Critical limb ischemia is an advanced stage of PAD that causes chronic ischemic rest pain, ulcers, or gangrene. Prompt medical care is essential to stop PAD progression.
Who is at Risk for Developing PAD?
Certain factors put you at increased risk of developing peripheral artery disease:
- Age - PAD risk rises as you get older, especially after age 70
- Smoking - Current and former smokers have a far higher risk of PAD
- Diabetes - Especially if blood sugar levels are poorly controlled
- Obesity - Excess weight strains the heart and blood vessels
- Metabolic syndrome - High blood pressure, blood lipids, and blood sugar
- Family history of PAD, heart attack, or stroke
- Lack of exercise
- High cholesterol
- Chronic kidney disease
Lifestyle changes and medical treatment can reduce the risk of developing PAD or help manage the condition.
How Sleeping Positions Affect PAD
Choosing the right sleeping position is important for anyone with PAD. When you sleep, your heart rate and blood pressure drop as your body relaxes.
Certain sleeping positions can constrict blood vessels, decreasing circulation. Without adequate blood flow, PAD symptoms like leg pain may worsen at night.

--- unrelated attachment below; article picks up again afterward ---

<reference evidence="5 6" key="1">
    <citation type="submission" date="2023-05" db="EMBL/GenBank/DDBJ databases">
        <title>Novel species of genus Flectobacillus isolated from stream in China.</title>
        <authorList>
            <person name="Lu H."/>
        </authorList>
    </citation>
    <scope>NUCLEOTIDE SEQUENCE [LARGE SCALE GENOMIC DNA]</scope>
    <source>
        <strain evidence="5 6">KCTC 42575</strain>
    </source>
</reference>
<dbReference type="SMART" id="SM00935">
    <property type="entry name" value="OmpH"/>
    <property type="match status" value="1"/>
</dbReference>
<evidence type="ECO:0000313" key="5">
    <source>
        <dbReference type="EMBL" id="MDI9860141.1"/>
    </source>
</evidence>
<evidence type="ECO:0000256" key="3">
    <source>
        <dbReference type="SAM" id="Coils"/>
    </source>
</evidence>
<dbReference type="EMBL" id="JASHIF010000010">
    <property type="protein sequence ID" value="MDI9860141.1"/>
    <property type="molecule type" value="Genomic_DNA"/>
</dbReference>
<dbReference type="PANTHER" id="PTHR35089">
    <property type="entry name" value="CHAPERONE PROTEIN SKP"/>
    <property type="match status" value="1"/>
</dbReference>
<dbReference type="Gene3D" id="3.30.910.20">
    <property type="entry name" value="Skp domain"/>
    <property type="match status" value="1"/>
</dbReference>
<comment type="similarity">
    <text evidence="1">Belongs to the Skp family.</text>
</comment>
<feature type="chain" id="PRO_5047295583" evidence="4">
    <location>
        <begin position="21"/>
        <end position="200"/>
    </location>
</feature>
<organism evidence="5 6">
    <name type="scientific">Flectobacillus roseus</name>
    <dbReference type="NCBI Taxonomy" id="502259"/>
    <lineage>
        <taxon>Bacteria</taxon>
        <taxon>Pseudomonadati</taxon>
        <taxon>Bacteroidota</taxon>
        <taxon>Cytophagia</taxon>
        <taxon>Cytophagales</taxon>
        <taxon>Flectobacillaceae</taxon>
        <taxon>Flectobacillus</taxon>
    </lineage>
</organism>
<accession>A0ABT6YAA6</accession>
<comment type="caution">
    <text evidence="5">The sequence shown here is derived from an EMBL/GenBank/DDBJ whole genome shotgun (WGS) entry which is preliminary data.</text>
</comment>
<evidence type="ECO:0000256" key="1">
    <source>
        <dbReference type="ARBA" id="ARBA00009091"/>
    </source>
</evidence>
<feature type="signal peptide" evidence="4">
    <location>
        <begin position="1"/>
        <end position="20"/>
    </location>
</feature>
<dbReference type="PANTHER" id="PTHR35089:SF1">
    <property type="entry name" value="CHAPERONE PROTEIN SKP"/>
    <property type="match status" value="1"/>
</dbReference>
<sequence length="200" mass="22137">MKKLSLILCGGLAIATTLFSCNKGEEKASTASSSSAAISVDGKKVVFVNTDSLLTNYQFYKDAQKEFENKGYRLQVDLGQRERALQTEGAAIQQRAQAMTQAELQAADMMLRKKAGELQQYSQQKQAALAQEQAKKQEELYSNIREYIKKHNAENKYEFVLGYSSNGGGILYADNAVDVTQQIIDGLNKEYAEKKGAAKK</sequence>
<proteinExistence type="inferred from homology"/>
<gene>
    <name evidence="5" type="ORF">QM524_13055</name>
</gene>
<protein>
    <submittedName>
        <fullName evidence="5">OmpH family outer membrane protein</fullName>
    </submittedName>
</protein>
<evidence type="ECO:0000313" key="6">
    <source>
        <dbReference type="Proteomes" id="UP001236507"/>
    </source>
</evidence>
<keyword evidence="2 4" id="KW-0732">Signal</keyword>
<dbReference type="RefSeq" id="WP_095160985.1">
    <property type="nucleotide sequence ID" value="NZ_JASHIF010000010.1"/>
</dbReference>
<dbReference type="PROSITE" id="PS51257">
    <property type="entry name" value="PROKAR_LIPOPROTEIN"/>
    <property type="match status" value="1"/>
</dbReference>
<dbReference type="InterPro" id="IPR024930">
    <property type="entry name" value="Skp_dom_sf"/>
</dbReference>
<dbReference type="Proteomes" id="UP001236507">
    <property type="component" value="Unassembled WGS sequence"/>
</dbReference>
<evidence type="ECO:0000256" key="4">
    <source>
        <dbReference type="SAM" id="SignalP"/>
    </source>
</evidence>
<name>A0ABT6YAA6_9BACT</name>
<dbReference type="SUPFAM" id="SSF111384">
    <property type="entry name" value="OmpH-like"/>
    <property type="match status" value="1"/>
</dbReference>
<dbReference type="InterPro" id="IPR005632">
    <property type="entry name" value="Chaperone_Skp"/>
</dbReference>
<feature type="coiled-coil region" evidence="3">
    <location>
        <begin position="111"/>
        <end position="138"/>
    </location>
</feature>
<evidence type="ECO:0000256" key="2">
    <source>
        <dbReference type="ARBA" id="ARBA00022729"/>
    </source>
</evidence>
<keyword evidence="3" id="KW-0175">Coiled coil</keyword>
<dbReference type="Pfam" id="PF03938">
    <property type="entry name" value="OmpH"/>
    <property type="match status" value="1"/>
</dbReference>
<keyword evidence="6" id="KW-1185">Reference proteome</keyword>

Avoid Sleeping on Your Back
Sleeping fully on your back is not recommended for people with PAD. Doctors call this supine sleeping. When lying flat on the back, the weight of your legs presses on the blood vessels. This can further limit blood circulation that is already compromised by PAD.
Sleeping only on your back can also worsen obstructive sleep apnea, which is more common in people with PAD. With sleep apnea, the airway collapses during sleep, reducing oxygen levels. About 30% of people with PAD have obstructive sleep apnea due to shared risk factors like obesity.
The Best Sleep Positions for PAD
The ideal sleeping positions for PAD allow gravity to assist blood circulation in the legs and feet. Consider these options:
Sleep on Your Side
Sleeping on either side is recommended by doctors for people with PAD. It takes pressure off the back and hips while helping blood flow return from the legs. Draw your legs up slightly and put a pillow between your knees for comfort and support.
Use plenty of padding under your body to prevent pressure sores if you will be confined to bed rest. Rotate from side to side during the night. Use a body pillow for comfort and support.